Data Quality – Let the Battle Commence!

by Andy Crossley

The battle for the control of data has begun and as organisations figure out what to do with all the data moving around inside and outside the company boundaries, is it quality or quantity that you should care about?

This can depend on a number of factors, but we believe a key aspect is recognising where on the knowledge maturity scale you are. We consider ‘maturity’ based on values such as processes, governance, systems and infrastructure. This can influence how data is mined, managed and assessed. Knowledge of where you are against each of these elements will illustrate your combined position in terms of ‘knowledge maturity’. This will inevitably change over time and can be at different stages within the different parts of an organisation.

Early in the ‘Knowledge Maturity Model’, organisations often don’t explicitly set out to capture data.  They often don’t have a plan. The data they have, in whatever quantity it is captured, is often a by-product of ‘just doing business’.  In recent times, organisations have become more savvy to the value and power of data, so some do explicitly capture this data but without a real clue as to what they will do with it or what is its true value.

A good example of this approach to data capture is Google. They keep all the data they collect and have made an art form of ‘connecting the dots’ in their datasets. Earlier in their existence, back in 2008 to be exact, Google set up ‘Google Flu Trends’. They had discovered a pattern of search terms that people entered related to cold and flu symptoms¹. By monitoring search behaviour of millions of users they could analyse whether there is a presence of flulike symptoms in a population. By cross referencing this with purchase information for flu remedies and doctor visits, they were able to map the spread of the flu and form a predictive model. During the 2009 flu pandemic, in the US, Google Flu Trends tracked information about flu in the United States. In February 2010, the CDC identified influenza cases spiking in the mid-Atlantic region of the United States. However, Google’s data of search queries about flu symptoms was able to show that same spike two weeks prior to the CDC (Centre for Disease Control and Prevention) report being released.

In its first iteration, this was an example of quantity over quality. Google have since revised their model and the algorithms used to improve the quality of the data, and in turn the predictability of the trends. This illustrates a shift towards quality, once you have enough quantity to prove a theory or hypothesis.

The previous example identifies Google using quantity before quality – a company many would certainly see as a ‘data-mature’ organisation. This illustrates that organisations at any stage of knowledge maturity can use quantity to their advantage.

Organisations who are less experienced at mining data in this way, may still be seen to be ‘Data-mature’ because they structure their thinking around data and purposefully use it to structure predictive models and analytics. Utility companies are an example in the UK, where the millions of data points they have across their network, in the distribution process and even within the HQ, allows them to build very complicated predictive analytical models. They know what they need, know where to get it from and know what to do with it. They are definitely focused more on quality. However, some are learning about the benefits of collecting all data and applying a quantity over quality approach on areas of data they don’t yet fully understand.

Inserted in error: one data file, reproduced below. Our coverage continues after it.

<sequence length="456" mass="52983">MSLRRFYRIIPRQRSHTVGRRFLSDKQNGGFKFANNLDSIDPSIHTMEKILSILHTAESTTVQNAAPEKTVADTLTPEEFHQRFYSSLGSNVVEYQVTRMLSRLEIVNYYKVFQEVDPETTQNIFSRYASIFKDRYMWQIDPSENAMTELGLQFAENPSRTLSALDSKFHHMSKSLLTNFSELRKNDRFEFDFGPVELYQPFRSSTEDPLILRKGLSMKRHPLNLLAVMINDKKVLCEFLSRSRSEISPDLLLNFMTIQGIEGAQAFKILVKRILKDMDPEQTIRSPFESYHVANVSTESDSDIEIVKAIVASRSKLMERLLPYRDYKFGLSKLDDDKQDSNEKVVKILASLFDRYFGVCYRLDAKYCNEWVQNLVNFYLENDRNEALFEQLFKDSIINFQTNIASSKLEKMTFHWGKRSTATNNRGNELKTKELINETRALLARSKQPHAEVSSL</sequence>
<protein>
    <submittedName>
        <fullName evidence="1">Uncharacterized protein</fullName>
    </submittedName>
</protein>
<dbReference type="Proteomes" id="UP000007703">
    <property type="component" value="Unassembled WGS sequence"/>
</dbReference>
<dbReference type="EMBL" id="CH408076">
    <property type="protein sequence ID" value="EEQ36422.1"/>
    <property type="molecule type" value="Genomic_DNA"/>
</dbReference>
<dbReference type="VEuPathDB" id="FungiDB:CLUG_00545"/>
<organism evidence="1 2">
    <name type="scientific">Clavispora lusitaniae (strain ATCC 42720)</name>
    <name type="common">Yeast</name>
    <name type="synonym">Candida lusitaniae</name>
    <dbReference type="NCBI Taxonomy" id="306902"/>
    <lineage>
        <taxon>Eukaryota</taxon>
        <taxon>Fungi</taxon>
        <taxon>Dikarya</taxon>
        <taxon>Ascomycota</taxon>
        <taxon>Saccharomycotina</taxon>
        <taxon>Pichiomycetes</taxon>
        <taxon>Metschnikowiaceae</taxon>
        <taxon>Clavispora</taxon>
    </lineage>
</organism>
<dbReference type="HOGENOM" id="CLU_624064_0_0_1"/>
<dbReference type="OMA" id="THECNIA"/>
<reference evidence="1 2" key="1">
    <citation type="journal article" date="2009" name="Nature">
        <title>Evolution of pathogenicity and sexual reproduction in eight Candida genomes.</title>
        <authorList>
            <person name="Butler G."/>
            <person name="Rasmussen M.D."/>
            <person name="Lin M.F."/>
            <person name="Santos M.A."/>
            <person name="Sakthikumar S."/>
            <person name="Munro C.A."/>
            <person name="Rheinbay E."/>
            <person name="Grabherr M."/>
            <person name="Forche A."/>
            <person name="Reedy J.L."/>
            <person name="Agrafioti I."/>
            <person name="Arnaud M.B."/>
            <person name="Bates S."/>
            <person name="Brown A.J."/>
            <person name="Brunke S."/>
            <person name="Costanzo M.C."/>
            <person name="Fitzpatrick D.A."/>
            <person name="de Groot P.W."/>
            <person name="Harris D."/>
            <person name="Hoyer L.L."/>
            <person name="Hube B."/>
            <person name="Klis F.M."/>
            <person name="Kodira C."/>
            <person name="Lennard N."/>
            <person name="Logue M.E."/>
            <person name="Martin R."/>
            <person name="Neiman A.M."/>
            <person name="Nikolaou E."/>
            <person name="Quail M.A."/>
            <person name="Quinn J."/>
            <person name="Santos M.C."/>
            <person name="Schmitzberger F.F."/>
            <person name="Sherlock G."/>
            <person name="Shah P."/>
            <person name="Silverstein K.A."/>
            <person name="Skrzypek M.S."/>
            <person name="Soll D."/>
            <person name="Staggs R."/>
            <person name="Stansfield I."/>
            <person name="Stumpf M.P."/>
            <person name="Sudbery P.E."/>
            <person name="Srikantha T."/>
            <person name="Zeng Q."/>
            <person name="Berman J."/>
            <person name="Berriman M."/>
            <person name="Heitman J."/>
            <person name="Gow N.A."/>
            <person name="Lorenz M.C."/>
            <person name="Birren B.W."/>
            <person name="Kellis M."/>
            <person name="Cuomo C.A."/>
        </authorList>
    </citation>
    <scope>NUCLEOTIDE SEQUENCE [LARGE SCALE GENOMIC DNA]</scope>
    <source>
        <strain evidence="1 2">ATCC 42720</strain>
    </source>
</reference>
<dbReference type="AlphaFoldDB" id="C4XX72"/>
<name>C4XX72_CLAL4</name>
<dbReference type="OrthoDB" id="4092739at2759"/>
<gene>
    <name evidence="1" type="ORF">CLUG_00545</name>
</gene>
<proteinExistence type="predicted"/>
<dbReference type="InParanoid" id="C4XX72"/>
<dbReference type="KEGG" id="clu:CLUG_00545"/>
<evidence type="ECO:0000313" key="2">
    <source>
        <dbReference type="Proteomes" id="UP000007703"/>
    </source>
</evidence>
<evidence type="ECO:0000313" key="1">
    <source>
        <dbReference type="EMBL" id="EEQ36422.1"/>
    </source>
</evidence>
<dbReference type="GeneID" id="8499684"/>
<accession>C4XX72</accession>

There are examples in the industries mentioned above, where companies are actively striving for quality and quantity for different purposes. The increased amounts of data that are more readily accessible provide insights that the organisations weren’t even aware of….the ‘we don’t know what we don’t know’ syndrome. Improved maturity and experience across both of these dimensions can drive real value, even though the knowledge maturity model may be at different stages within different parts of the organisation.

Getting this balance between quality and quantity is crucial in building real maturity in knowledge – recognising the need to capture data for potential future uses. Companies at the highest level of maturity continuously evaluate their data and its derived information and try and distil that further into knowledge and action.  They look for relationships in the data that they didn’t know existed and try to enrich that information to make better decisions.  “We know what we know, and we know there is more to know!”

The key thing to remember is always to align data collection and analysis needs to business drivers.  However, don’t think that just because you are low down the knowledge maturity scale, you are behind the curve.  A company trying to be all things to everyone when they have neither the data to do it nor the business need or knowhow to do something with what the data may tell them is destined to waste time and money.  There is a sweet spot of data collection and analysis for every company. You just need to figure out what is it and whether you need to push for quality or quantity first!

When considering, and evolving, your position on the knowledge maturity model, careful thought needs to be given to your quality strategy. A comprehensive, corporate quality strategy needs to incorporate the role data plays on processes and performance management. A new approach to the management of quality throughout the organisation can help change how you view and interpret data, creating business benefits in areas that you may not have seen previously.

In our next data quality blog we will explore the different stages of maturity in more detail. The final entry will look at the relationship between your quality strategy and data.

¹Sourced at  

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